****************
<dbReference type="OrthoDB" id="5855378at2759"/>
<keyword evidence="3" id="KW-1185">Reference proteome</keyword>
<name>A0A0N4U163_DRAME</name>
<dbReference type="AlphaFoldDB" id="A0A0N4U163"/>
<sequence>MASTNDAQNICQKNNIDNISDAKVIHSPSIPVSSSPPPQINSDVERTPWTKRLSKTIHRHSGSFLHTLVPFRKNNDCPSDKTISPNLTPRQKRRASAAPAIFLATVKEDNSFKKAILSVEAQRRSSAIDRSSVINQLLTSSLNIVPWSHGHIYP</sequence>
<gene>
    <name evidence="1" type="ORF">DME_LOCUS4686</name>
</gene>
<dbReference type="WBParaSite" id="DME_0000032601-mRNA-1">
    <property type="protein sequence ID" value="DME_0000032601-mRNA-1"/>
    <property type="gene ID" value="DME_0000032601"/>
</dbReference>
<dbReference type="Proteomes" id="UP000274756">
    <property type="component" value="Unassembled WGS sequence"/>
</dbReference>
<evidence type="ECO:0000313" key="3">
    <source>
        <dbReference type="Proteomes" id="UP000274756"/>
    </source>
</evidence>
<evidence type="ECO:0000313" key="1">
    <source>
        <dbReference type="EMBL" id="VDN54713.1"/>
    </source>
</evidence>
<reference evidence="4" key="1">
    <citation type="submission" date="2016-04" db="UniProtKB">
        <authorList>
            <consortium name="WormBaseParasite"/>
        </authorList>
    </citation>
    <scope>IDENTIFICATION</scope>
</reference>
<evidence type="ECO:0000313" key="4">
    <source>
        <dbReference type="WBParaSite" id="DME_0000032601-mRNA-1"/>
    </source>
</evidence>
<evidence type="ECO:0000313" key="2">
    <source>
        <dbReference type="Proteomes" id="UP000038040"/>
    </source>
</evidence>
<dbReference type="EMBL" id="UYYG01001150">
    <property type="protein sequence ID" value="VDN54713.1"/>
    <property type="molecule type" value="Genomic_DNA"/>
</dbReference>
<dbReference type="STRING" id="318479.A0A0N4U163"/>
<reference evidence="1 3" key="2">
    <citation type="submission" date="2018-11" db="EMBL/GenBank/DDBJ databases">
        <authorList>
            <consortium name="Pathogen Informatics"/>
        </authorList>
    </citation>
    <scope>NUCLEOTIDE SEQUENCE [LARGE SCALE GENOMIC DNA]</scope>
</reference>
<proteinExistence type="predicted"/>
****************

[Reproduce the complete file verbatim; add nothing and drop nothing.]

<dbReference type="OrthoDB" id="5855378at2759"/>
<keyword evidence="3" id="KW-1185">Reference proteome</keyword>
<name>A0A0N4U163_DRAME</name>
<dbReference type="AlphaFoldDB" id="A0A0N4U163"/>
<sequence>MASTNDAQNICQKNNIDNISDAKVIHSPSIPVSSSPPPQINSDVERTPWTKRLSKTIHRHSGSFLHTLVPFRKNNDCPSDKTISPNLTPRQKRRASAAPAIFLATVKEDNSFKKAILSVEAQRRSSAIDRSSVINQLLTSSLNIVPWSHGHIYP</sequence>
<gene>
    <name evidence="1" type="ORF">DME_LOCUS4686</name>
</gene>
<dbReference type="WBParaSite" id="DME_0000032601-mRNA-1">
    <property type="protein sequence ID" value="DME_0000032601-mRNA-1"/>
    <property type="gene ID" value="DME_0000032601"/>
</dbReference>
<dbReference type="Proteomes" id="UP000274756">
    <property type="component" value="Unassembled WGS sequence"/>
</dbReference>
<evidence type="ECO:0000313" key="3">
    <source>
        <dbReference type="Proteomes" id="UP000274756"/>
    </source>
</evidence>
<evidence type="ECO:0000313" key="1">
    <source>
        <dbReference type="EMBL" id="VDN54713.1"/>
    </source>
</evidence>
<reference evidence="4" key="1">
    <citation type="submission" date="2016-04" db="UniProtKB">
        <authorList>
            <consortium name="WormBaseParasite"/>
        </authorList>
    </citation>
    <scope>IDENTIFICATION</scope>
</reference>
<evidence type="ECO:0000313" key="4">
    <source>
        <dbReference type="WBParaSite" id="DME_0000032601-mRNA-1"/>
    </source>
</evidence>
<evidence type="ECO:0000313" key="2">
    <source>
        <dbReference type="Proteomes" id="UP000038040"/>
    </source>
</evidence>
<dbReference type="EMBL" id="UYYG01001150">
    <property type="protein sequence ID" value="VDN54713.1"/>
    <property type="molecule type" value="Genomic_DNA"/>
</dbReference>
<dbReference type="STRING" id="318479.A0A0N4U163"/>
<reference evidence="1 3" key="2">
    <citation type="submission" date="2018-11" db="EMBL/GenBank/DDBJ databases">
        <authorList>
            <consortium name="Pathogen Informatics"/>
        </authorList>
    </citation>
    <scope>NUCLEOTIDE SEQUENCE [LARGE SCALE GENOMIC DNA]</scope>
</reference>
<proteinExistence type="predicted"/>